Mortality associated with in-utero HIV infection rises rapidly within weeks after birth. Very early infant diagnosis of HIV (VEID)–testing within 2 weeks of birth–followed by immediate initiation of antiretroviral therapy has potential to avert mortality associated with in-utero transmission.
Basic and Clinical Science
Universal antiretroviral therapy (ART) for all pregnant/ breastfeeding women living with HIV, known as prevention of mother-to-child transmission of HIV (PMTCT) Option B+ (PMTCTB+), is being scaled up in most countries in Sub-Saharan Africa.
Many people living with HIV in South Africa (SA) are not aware of their seropositive status and are diagnosed late during the course of HIV infection. These individuals do not obtain the full benefit from available HIV care and treatment services.
Malawi, like other countries with a generalized HIV epidemic, is striving to reach the ambitious targets set by UNAIDS known as the three 90's for testing, provision of antiretroviral therapy and viral suppression.
Sharing of equipment used for injecting drug use (IDU) is a substantial cause of disease burden and a contributor to blood-borne virus transmission.
Lesotho's HIV prevalence among pregnant women is 28%. In 2013, Lesotho's Prevention of Mother to Child Transmission (PMTCT) program adopted Option B+ and revitalized the village health worker (VHW) program to strengthen community level PMTCT.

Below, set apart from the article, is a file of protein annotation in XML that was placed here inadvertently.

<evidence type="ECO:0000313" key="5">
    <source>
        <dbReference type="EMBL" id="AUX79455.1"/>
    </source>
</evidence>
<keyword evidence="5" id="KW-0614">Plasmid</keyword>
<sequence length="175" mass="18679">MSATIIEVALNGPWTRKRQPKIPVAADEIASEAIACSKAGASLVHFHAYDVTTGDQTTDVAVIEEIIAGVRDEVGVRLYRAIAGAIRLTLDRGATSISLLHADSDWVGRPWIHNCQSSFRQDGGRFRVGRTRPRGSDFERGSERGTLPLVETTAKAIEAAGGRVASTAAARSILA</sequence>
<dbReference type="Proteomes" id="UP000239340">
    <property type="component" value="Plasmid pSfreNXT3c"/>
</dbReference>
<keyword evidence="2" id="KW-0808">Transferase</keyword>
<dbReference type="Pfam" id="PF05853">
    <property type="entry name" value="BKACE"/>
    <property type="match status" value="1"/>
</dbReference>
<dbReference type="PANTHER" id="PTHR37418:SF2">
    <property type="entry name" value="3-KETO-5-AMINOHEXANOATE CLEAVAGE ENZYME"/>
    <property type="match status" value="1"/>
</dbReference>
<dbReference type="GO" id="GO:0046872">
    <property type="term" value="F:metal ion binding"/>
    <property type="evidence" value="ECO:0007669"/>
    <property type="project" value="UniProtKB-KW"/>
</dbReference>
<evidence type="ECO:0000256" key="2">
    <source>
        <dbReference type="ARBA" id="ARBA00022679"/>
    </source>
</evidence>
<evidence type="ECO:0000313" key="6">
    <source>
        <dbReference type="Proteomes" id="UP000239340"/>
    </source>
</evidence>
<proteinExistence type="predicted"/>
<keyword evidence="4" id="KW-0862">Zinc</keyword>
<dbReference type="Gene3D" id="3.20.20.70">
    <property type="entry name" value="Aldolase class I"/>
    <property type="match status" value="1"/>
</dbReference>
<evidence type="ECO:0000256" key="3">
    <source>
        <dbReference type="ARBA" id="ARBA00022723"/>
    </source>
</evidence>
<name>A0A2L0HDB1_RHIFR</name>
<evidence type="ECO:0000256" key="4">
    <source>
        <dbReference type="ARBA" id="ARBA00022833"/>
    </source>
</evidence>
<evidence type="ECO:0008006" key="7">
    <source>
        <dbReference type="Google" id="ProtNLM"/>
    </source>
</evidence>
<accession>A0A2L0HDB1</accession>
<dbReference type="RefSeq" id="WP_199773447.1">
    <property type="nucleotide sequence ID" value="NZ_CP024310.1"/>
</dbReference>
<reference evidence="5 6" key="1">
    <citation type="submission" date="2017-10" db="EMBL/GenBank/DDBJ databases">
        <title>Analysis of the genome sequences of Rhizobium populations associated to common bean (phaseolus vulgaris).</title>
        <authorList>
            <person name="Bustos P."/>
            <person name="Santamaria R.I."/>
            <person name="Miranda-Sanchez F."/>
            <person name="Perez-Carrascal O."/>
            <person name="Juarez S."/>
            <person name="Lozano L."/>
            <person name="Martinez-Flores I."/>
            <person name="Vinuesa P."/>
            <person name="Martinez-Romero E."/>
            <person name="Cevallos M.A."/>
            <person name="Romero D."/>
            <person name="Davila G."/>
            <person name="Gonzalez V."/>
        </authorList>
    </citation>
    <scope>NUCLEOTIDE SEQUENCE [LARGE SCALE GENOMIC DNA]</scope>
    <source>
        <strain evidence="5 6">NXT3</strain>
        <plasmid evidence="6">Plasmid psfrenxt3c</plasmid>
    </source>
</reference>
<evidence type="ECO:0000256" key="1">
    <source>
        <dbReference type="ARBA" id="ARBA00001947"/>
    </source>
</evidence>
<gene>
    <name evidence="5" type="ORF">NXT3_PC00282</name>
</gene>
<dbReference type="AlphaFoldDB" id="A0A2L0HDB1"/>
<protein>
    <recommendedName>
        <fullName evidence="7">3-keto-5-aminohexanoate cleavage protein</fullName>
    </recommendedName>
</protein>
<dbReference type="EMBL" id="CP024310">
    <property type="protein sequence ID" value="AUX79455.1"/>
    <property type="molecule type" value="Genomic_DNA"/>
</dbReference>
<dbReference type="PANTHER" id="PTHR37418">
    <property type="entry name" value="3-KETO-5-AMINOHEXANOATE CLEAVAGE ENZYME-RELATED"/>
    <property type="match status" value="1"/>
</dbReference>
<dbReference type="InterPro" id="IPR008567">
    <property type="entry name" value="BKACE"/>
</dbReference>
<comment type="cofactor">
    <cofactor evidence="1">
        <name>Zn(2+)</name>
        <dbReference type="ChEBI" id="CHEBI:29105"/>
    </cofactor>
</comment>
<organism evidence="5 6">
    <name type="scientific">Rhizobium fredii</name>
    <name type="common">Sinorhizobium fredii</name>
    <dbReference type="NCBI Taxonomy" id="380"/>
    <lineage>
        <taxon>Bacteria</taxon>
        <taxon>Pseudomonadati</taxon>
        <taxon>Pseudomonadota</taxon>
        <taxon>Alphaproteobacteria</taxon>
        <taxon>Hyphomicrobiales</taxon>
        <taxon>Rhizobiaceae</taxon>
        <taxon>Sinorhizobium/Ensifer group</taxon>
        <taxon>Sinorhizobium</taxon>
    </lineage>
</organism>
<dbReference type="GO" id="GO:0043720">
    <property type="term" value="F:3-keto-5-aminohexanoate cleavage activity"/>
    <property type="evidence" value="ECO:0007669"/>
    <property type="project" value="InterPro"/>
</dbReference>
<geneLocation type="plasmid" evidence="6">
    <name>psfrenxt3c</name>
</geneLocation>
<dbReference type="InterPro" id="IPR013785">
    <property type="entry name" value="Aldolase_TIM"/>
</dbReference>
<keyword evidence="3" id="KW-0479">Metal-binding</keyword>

Swaziland has one of the highest adult HIV prevalence rates worldwide, 27%; with approximately 200,000 people 15 years and older living with HIV. Swaziland and many other countries in sub-Saharan Africa have adopted universal test-and-treat (UTT) policies.
The extraordinary scale-up of antiretroviral therapy (ART) is expected to reduce the rate of new HIV infections at the population level. In this study, we calculated the incidence of HIV for males and females using data from a complete South African population.
People who inject drugs are at high risk of acquiring hepatitis B (HBV), hepatitis C (HCV), and human immunodeficiency virus (HIV) due to risky injection and sexual practices.
Global experts recognize the need to transform conventional models of healthcare to create adolescent responsive health systems.